In my never ending attempt to try everything I can in my travels, even if I hate it, I decided this past April to try my hand at eating sugar cane, affectionately known here as sweet reet, or nche. From big towns to the most remote areas, everyone gnaws on sugar cane. These people, young and old, are sweet reet fiends. Initially, it looked very exotic to me seeing everyone eat it, and it reminded me of something Asian, but I couldn't find it---it's like they know a special place and I'm not included in that. But as the season went on, sweet reet was everywhere, and in abundance on donkey carts throughout the villages. For those of you who haven't seen sugar cane before, it looks like fat bamboo, and as hard as bamboo as I soon found out.
To eat sweet reet, you have to first break it into smaller manageable pieces. Happily, my first time, this was done for me. Then you remove the hard exterior with your teeth and pray that it's sweet reet being torn and not your teeth. Once done, you can start chewing on the pulpy interior, then spit out the pulp. This sounds so easy right! Not a chance, nothing is easy here! Imagine trying to hack off a branch of a tree using a blunt knife---chips fly, and your still making zero headway. Once you spend 20 minutes hacking away, you can finally chew on the cane, which is, admittedly, delicious. It's sugary, but not as strong as candy. After chewing the juice out, the pulp becomes a little hard, like wood, and you spit it out before proceeding to the next piece. People spit everywhere for this 3 month season.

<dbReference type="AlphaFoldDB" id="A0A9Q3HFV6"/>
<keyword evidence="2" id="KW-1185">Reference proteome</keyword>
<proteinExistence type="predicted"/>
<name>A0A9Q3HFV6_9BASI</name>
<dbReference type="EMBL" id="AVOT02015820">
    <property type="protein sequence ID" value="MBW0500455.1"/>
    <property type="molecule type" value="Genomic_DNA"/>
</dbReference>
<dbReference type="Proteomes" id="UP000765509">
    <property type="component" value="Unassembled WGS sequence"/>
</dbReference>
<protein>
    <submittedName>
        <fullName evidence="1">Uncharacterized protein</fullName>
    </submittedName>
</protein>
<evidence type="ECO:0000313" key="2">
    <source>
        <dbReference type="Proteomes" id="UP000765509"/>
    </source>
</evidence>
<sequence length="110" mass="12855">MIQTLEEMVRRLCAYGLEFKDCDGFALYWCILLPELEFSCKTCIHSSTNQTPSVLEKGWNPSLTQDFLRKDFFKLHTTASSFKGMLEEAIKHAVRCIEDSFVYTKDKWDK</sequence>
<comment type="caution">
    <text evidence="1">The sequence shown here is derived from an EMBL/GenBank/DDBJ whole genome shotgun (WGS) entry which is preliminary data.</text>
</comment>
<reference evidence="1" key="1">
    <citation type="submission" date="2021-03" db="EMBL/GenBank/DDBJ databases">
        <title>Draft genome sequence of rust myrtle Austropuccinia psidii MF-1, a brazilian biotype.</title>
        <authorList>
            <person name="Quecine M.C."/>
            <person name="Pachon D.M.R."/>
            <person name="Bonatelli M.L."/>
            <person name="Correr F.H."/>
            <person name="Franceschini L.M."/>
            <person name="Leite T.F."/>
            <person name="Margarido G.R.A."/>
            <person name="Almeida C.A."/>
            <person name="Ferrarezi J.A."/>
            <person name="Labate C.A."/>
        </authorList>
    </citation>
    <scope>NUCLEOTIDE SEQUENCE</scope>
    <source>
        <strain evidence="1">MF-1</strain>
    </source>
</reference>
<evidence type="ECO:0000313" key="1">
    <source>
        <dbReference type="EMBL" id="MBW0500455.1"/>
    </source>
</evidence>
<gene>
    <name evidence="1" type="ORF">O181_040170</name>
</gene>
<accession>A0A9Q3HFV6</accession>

On hot afternoons, it obviously takes awhile to eat a cane, and the process is likened to eating crab, a lot of work for little food. To my great pleasure though, I have mastered the art of eating this, whereas before mastering it, I was getting sugar cane juice all over me, breaking things along the way trying to eat this right, and picking bits of it from my hair, from Keoki, from my clothing. Thankfully, I was usually eating this alone on my porch so very few can witness the ridiculous spectacle.
There are many reasons to avoid eating this sugary treat, and the list extends to making biofuels out of it, rather than ruining your teeth, or producing insulin your body. But the fact is, I'm in Africa, I've developed a sweet tooth that I hadn't had in the states, and it's a little exotic. So for three months a year, and a pula for a stick, I'm going to enjoy the fruits of what's produced in my village, and spit away like a local.